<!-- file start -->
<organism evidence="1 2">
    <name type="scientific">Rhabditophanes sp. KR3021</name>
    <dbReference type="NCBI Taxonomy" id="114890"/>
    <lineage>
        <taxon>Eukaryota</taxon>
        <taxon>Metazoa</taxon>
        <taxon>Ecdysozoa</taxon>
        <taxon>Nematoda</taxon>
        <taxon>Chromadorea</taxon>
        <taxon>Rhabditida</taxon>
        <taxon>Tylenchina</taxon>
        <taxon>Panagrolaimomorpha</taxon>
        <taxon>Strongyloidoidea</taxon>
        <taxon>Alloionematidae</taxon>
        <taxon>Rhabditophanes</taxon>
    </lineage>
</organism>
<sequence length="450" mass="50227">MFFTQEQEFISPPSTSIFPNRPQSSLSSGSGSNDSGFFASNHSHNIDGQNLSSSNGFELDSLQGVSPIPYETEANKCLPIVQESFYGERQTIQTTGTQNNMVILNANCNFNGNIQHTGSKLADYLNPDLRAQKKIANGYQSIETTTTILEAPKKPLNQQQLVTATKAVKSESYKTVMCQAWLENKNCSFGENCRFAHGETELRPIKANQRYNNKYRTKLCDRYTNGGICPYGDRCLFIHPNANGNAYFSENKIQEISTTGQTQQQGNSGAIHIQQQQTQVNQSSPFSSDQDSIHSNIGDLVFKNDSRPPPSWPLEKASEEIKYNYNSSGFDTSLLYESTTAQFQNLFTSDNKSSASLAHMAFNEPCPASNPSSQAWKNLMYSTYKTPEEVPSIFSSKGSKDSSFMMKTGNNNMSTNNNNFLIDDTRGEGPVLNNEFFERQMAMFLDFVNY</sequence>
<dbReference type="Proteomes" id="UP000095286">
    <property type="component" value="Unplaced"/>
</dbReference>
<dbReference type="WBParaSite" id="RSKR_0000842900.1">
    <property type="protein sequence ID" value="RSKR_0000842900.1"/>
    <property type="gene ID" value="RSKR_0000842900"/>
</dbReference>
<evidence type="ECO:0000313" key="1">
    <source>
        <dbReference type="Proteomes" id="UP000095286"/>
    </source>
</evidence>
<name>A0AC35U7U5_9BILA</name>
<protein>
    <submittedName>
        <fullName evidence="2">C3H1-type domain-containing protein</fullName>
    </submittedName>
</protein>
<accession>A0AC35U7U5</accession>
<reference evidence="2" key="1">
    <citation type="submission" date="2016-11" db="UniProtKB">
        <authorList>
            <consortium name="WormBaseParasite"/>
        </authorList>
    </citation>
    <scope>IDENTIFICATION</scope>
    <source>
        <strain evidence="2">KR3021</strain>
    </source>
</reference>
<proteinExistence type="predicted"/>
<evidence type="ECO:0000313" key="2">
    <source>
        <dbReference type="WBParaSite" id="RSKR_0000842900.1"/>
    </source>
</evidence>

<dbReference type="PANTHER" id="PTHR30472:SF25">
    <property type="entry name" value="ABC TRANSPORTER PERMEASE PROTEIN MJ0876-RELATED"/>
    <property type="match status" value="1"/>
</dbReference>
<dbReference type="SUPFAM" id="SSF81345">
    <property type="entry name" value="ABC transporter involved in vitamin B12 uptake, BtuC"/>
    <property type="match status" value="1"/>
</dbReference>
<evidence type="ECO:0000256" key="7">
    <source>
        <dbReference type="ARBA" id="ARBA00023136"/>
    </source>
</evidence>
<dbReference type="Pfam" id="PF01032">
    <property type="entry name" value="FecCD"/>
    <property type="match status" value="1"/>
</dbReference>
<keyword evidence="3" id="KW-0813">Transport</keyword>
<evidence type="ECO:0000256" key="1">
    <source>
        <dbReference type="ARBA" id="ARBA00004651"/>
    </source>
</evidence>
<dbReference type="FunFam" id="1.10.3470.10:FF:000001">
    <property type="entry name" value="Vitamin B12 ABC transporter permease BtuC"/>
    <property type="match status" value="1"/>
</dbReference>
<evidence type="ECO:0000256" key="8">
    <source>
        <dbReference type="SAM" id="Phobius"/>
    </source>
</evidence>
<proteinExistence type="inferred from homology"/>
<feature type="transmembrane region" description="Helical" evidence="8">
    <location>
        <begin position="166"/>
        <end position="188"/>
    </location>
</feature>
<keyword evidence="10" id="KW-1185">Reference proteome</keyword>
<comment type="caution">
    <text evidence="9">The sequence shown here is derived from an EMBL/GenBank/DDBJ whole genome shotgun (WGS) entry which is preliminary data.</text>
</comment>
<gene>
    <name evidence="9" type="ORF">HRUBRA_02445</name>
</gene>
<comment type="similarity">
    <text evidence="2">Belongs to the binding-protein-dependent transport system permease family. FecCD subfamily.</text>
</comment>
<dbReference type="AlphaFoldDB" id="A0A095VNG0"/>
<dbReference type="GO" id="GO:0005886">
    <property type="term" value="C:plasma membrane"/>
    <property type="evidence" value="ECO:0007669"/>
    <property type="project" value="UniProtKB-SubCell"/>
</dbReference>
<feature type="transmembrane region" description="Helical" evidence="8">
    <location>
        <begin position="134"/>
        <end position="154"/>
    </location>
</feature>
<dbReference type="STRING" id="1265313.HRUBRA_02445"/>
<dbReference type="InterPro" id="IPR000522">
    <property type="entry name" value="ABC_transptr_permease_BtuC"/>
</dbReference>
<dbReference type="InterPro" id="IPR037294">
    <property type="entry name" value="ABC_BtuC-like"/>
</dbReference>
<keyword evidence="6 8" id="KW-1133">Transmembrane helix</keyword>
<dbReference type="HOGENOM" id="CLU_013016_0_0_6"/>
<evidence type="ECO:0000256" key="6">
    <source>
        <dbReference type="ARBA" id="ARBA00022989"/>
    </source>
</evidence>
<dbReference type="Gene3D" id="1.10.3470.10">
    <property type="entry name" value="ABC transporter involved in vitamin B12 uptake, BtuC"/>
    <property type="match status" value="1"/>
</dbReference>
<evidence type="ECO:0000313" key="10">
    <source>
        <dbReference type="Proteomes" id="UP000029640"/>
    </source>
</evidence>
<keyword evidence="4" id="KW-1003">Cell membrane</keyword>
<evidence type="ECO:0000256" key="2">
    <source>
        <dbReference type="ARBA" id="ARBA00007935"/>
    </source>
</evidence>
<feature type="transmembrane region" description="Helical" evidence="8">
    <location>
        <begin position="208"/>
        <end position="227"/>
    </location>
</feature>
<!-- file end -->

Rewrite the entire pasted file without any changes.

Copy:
<organism evidence="1 2">
    <name type="scientific">Rhabditophanes sp. KR3021</name>
    <dbReference type="NCBI Taxonomy" id="114890"/>
    <lineage>
        <taxon>Eukaryota</taxon>
        <taxon>Metazoa</taxon>
        <taxon>Ecdysozoa</taxon>
        <taxon>Nematoda</taxon>
        <taxon>Chromadorea</taxon>
        <taxon>Rhabditida</taxon>
        <taxon>Tylenchina</taxon>
        <taxon>Panagrolaimomorpha</taxon>
        <taxon>Strongyloidoidea</taxon>
        <taxon>Alloionematidae</taxon>
        <taxon>Rhabditophanes</taxon>
    </lineage>
</organism>
<sequence length="450" mass="50227">MFFTQEQEFISPPSTSIFPNRPQSSLSSGSGSNDSGFFASNHSHNIDGQNLSSSNGFELDSLQGVSPIPYETEANKCLPIVQESFYGERQTIQTTGTQNNMVILNANCNFNGNIQHTGSKLADYLNPDLRAQKKIANGYQSIETTTTILEAPKKPLNQQQLVTATKAVKSESYKTVMCQAWLENKNCSFGENCRFAHGETELRPIKANQRYNNKYRTKLCDRYTNGGICPYGDRCLFIHPNANGNAYFSENKIQEISTTGQTQQQGNSGAIHIQQQQTQVNQSSPFSSDQDSIHSNIGDLVFKNDSRPPPSWPLEKASEEIKYNYNSSGFDTSLLYESTTAQFQNLFTSDNKSSASLAHMAFNEPCPASNPSSQAWKNLMYSTYKTPEEVPSIFSSKGSKDSSFMMKTGNNNMSTNNNNFLIDDTRGEGPVLNNEFFERQMAMFLDFVNY</sequence>
<dbReference type="Proteomes" id="UP000095286">
    <property type="component" value="Unplaced"/>
</dbReference>
<dbReference type="WBParaSite" id="RSKR_0000842900.1">
    <property type="protein sequence ID" value="RSKR_0000842900.1"/>
    <property type="gene ID" value="RSKR_0000842900"/>
</dbReference>
<evidence type="ECO:0000313" key="1">
    <source>
        <dbReference type="Proteomes" id="UP000095286"/>
    </source>
</evidence>
<name>A0AC35U7U5_9BILA</name>
<protein>
    <submittedName>
        <fullName evidence="2">C3H1-type domain-containing protein</fullName>
    </submittedName>
</protein>
<accession>A0AC35U7U5</accession>
<reference evidence="2" key="1">
    <citation type="submission" date="2016-11" db="UniProtKB">
        <authorList>
            <consortium name="WormBaseParasite"/>
        </authorList>
    </citation>
    <scope>IDENTIFICATION</scope>
    <source>
        <strain evidence="2">KR3021</strain>
    </source>
</reference>
<proteinExistence type="predicted"/>
<evidence type="ECO:0000313" key="2">
    <source>
        <dbReference type="WBParaSite" id="RSKR_0000842900.1"/>
    </source>
</evidence>

<dbReference type="PANTHER" id="PTHR30472:SF25">
    <property type="entry name" value="ABC TRANSPORTER PERMEASE PROTEIN MJ0876-RELATED"/>
    <property type="match status" value="1"/>
</dbReference>
<dbReference type="SUPFAM" id="SSF81345">
    <property type="entry name" value="ABC transporter involved in vitamin B12 uptake, BtuC"/>
    <property type="match status" value="1"/>
</dbReference>
<evidence type="ECO:0000256" key="7">
    <source>
        <dbReference type="ARBA" id="ARBA00023136"/>
    </source>
</evidence>
<dbReference type="Pfam" id="PF01032">
    <property type="entry name" value="FecCD"/>
    <property type="match status" value="1"/>
</dbReference>
<keyword evidence="3" id="KW-0813">Transport</keyword>
<evidence type="ECO:0000256" key="1">
    <source>
        <dbReference type="ARBA" id="ARBA00004651"/>
    </source>
</evidence>
<dbReference type="FunFam" id="1.10.3470.10:FF:000001">
    <property type="entry name" value="Vitamin B12 ABC transporter permease BtuC"/>
    <property type="match status" value="1"/>
</dbReference>
<evidence type="ECO:0000256" key="8">
    <source>
        <dbReference type="SAM" id="Phobius"/>
    </source>
</evidence>
<proteinExistence type="inferred from homology"/>
<feature type="transmembrane region" description="Helical" evidence="8">
    <location>
        <begin position="166"/>
        <end position="188"/>
    </location>
</feature>
<keyword evidence="10" id="KW-1185">Reference proteome</keyword>
<comment type="caution">
    <text evidence="9">The sequence shown here is derived from an EMBL/GenBank/DDBJ whole genome shotgun (WGS) entry which is preliminary data.</text>
</comment>
<gene>
    <name evidence="9" type="ORF">HRUBRA_02445</name>
</gene>
<comment type="similarity">
    <text evidence="2">Belongs to the binding-protein-dependent transport system permease family. FecCD subfamily.</text>
</comment>
<dbReference type="AlphaFoldDB" id="A0A095VNG0"/>
<dbReference type="GO" id="GO:0005886">
    <property type="term" value="C:plasma membrane"/>
    <property type="evidence" value="ECO:0007669"/>
    <property type="project" value="UniProtKB-SubCell"/>
</dbReference>
<feature type="transmembrane region" description="Helical" evidence="8">
    <location>
        <begin position="134"/>
        <end position="154"/>
    </location>
</feature>
<dbReference type="STRING" id="1265313.HRUBRA_02445"/>
<dbReference type="InterPro" id="IPR000522">
    <property type="entry name" value="ABC_transptr_permease_BtuC"/>
</dbReference>
<dbReference type="InterPro" id="IPR037294">
    <property type="entry name" value="ABC_BtuC-like"/>
</dbReference>
<keyword evidence="6 8" id="KW-1133">Transmembrane helix</keyword>
<dbReference type="HOGENOM" id="CLU_013016_0_0_6"/>
<evidence type="ECO:0000256" key="6">
    <source>
        <dbReference type="ARBA" id="ARBA00022989"/>
    </source>
</evidence>
<dbReference type="Gene3D" id="1.10.3470.10">
    <property type="entry name" value="ABC transporter involved in vitamin B12 uptake, BtuC"/>
    <property type="match status" value="1"/>
</dbReference>
<evidence type="ECO:0000313" key="10">
    <source>
        <dbReference type="Proteomes" id="UP000029640"/>
    </source>
</evidence>
<keyword evidence="4" id="KW-1003">Cell membrane</keyword>
<evidence type="ECO:0000256" key="2">
    <source>
        <dbReference type="ARBA" id="ARBA00007935"/>
    </source>
</evidence>
<feature type="transmembrane region" description="Helical" evidence="8">
    <location>
        <begin position="208"/>
        <end position="227"/>
    </location>
</feature>